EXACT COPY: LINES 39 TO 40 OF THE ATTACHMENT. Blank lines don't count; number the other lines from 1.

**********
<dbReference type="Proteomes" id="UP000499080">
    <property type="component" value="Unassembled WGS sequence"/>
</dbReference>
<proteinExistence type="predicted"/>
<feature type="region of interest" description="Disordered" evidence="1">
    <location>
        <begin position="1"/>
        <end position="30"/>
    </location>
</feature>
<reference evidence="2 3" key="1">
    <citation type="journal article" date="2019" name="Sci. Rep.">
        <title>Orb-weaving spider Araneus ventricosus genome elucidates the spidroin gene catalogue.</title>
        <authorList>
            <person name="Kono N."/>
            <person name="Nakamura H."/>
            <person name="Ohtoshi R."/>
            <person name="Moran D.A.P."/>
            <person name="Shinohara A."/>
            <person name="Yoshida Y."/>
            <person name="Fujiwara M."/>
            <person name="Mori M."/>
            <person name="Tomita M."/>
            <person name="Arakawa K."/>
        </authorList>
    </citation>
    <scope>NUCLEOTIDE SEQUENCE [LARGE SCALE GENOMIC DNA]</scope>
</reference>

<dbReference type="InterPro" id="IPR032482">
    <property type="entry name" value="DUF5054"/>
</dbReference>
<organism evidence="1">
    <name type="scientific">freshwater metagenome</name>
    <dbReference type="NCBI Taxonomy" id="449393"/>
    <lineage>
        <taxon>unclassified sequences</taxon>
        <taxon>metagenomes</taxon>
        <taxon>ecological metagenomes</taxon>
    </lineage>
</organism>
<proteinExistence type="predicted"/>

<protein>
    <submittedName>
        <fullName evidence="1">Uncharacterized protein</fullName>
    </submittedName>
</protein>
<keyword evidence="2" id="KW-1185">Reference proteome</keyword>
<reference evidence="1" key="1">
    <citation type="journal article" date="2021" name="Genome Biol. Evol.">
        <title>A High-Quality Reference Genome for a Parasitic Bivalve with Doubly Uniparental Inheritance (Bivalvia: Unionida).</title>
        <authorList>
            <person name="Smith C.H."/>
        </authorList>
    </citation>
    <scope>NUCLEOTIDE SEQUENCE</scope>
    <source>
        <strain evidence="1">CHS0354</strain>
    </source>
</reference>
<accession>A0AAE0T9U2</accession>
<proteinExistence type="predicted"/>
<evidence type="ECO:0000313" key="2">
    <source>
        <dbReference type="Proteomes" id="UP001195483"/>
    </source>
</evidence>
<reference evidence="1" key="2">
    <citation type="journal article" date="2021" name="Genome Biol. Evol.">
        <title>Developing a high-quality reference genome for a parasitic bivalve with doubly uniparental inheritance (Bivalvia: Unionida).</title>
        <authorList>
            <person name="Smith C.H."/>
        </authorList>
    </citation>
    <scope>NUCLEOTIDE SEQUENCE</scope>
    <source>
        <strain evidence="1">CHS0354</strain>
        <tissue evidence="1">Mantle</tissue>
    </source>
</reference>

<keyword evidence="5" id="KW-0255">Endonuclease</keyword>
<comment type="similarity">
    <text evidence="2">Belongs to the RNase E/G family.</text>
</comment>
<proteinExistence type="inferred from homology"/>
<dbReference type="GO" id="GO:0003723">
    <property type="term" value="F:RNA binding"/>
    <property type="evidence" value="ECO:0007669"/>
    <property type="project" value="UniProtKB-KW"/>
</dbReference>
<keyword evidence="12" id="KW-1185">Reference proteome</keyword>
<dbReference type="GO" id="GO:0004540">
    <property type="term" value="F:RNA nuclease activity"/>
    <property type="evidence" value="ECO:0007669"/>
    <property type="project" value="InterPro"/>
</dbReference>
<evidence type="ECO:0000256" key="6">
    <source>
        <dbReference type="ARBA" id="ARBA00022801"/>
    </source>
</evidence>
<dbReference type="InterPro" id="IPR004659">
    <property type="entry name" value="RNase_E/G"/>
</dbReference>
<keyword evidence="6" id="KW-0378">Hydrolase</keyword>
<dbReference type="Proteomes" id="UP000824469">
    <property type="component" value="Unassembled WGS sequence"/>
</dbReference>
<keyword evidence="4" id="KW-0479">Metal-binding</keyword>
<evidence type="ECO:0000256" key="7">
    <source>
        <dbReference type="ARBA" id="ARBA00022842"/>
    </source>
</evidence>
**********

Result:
    </lineage>
</organism>